Church leaders fear government's 'anti-Christian agenda' in MP

Published 19 April 2016  |  
File photo of Christians protesting in Bhopal, Madhya Pradesh.

Church leaders have accused the Madhya Pradesh state government of an anti-Christian agenda following a move to reassess the minority status given to some schools.

Christians in Madhya Pradesh are concerned that Hindu hardliners will be given freedom to harass missionary schools under new recommendations by the state's minority commission.

Secretary of the commission, Nisar Ahmed, told UCA News that some "undeserving private schools" are using a law that exempts minority schools from needing to provide 25 per cent of their places to local poor students.

They have unlawfully secured minority certificates to avoid the rule, Ahmed said.

The commission has recommended that all schools currently registered as minority-run in Madhya Pradesh be reassessed.

However, church leaders have warned this may be a move by the government to undercut protections currently awarded to minority groups, including Christians, Muslims and Sikhs.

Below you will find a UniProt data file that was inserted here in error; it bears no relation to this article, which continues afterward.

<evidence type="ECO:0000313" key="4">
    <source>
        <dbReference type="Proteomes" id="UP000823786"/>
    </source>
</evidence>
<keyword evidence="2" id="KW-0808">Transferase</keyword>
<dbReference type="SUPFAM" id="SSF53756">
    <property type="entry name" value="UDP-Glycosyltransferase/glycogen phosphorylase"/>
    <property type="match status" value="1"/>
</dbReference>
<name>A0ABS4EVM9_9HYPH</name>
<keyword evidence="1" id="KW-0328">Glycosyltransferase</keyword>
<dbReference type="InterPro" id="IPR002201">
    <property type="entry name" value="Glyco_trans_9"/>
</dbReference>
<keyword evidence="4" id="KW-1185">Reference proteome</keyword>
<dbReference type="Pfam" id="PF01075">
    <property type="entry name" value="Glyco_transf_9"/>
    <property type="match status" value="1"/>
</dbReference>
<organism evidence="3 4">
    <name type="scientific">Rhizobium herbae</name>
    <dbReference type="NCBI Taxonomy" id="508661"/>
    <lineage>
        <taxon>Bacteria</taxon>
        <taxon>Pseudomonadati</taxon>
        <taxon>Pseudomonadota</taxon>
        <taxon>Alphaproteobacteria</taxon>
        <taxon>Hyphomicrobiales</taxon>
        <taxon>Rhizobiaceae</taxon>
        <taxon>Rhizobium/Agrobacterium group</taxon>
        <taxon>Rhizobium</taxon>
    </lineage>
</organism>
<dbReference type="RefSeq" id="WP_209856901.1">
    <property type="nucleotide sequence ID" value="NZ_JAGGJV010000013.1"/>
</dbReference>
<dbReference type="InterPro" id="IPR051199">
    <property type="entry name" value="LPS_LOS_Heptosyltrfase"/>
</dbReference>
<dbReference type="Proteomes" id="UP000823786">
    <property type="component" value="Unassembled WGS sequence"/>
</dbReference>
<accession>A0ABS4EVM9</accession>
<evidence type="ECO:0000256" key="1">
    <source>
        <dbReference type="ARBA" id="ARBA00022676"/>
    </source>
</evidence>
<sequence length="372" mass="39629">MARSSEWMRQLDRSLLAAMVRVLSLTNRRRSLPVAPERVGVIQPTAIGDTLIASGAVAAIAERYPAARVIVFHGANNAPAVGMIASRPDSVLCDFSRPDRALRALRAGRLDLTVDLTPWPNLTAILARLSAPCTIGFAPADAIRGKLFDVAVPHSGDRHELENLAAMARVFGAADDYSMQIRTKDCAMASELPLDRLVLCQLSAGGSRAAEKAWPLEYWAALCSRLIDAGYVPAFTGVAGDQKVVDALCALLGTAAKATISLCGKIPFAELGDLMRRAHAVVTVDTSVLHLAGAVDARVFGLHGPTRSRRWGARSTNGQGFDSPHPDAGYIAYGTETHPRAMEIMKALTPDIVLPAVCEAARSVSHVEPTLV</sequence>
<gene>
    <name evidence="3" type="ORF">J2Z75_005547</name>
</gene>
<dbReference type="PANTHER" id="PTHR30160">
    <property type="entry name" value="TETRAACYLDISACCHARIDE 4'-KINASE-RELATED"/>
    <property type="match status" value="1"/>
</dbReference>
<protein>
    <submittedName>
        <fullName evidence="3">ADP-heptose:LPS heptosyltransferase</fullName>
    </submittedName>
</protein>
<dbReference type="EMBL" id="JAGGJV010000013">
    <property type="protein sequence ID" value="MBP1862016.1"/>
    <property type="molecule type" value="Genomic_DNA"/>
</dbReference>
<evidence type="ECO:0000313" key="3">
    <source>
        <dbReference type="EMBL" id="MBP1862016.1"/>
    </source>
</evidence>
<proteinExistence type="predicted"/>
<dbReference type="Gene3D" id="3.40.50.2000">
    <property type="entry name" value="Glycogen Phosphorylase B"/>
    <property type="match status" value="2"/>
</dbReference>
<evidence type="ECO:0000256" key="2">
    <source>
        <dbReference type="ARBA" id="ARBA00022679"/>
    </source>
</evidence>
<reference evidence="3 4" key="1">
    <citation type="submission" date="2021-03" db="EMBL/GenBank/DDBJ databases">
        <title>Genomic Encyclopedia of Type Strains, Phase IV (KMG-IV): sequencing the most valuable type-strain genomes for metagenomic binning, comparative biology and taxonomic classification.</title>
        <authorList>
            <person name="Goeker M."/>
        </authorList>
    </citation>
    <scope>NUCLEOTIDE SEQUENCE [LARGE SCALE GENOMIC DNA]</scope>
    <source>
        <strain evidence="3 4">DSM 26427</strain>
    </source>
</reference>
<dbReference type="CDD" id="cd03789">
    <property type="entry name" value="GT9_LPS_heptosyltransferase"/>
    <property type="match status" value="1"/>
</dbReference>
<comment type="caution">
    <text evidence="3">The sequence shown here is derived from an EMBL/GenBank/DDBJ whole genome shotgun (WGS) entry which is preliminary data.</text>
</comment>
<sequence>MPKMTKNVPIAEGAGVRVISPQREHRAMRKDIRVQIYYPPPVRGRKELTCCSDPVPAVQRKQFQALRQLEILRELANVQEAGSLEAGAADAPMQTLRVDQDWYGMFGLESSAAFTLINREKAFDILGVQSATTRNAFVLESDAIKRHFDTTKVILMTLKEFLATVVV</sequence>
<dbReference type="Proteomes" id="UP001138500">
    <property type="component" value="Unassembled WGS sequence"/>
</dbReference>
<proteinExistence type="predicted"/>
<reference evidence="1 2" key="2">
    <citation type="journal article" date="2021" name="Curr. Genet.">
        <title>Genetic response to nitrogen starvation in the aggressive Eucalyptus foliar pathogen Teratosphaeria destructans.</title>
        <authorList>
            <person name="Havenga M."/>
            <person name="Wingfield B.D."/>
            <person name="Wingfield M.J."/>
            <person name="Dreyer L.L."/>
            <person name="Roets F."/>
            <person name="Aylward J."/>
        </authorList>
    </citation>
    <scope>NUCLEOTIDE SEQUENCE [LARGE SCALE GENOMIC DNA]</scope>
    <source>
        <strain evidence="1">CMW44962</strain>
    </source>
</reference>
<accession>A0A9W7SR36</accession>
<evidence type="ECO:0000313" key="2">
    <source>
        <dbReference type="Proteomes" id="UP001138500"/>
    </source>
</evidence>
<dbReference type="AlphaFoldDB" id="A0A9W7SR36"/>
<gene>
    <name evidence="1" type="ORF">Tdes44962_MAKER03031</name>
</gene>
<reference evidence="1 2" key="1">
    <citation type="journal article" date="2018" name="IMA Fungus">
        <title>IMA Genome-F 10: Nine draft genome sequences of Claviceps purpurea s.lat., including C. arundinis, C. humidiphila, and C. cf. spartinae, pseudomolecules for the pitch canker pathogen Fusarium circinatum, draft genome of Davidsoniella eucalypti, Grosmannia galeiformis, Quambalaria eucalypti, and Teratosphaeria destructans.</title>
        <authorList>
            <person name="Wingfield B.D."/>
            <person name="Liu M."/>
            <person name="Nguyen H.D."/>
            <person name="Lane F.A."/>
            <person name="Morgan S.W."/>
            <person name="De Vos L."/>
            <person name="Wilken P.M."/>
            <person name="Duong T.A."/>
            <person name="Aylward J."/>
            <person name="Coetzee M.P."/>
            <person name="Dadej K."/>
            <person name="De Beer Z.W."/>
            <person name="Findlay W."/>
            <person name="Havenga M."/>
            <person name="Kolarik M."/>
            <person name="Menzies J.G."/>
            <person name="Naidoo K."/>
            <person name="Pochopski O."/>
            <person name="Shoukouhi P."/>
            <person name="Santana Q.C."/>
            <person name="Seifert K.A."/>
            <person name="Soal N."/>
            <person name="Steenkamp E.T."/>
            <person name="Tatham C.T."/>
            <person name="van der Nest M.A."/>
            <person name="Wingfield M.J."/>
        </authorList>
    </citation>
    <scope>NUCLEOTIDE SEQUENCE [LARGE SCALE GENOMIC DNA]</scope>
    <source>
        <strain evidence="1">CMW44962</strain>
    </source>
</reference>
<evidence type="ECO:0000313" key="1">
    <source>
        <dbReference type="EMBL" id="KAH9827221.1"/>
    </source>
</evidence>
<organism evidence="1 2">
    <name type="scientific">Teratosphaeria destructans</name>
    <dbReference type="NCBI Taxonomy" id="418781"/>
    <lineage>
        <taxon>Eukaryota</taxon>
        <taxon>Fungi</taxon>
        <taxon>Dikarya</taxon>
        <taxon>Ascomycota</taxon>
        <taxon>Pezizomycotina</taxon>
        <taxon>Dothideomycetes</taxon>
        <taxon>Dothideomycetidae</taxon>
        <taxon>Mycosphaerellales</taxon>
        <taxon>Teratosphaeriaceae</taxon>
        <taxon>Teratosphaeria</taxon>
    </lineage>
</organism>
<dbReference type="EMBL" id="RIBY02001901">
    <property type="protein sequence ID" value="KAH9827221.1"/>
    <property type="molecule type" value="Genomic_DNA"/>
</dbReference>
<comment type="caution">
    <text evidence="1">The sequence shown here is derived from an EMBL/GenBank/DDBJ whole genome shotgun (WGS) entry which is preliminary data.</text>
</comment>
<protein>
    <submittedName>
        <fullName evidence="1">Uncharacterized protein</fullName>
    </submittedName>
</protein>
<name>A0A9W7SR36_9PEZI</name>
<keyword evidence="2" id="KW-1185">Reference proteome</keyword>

Father Maria Stephen, spokesman for the regional bishops' council, told UCA News the recommendation was "highly disappointing".

"The minority commission is meant for protecting and promoting the welfare of the minority institutions but by this move it has failed to do its duty," he said.

Christian leaders were not told of the recommendation before it was announced, he added.

The Hindu nationalist ideology espoused by the ruling BJP party and the Rashtriya Swayamsevak Sangh (RSS), a right-wing combination of social movement and paramilitary group, has led to hostility toward Christians in some areas of India.

Persecution charity Open Doors has ranked the country as 17th in its list of countries where Christians' lives are most endangered.

A recent report by the Catholic Secular Forum named Madhya Pradesh as the state where Christians experience the most violence.

The report, India Christian Persecution, said seven Protestant pastors and one lay person were killed in 2015. It put the total number of victims of violence, including women and children, at around 8,000, and said many churches were damaged or destroyed.


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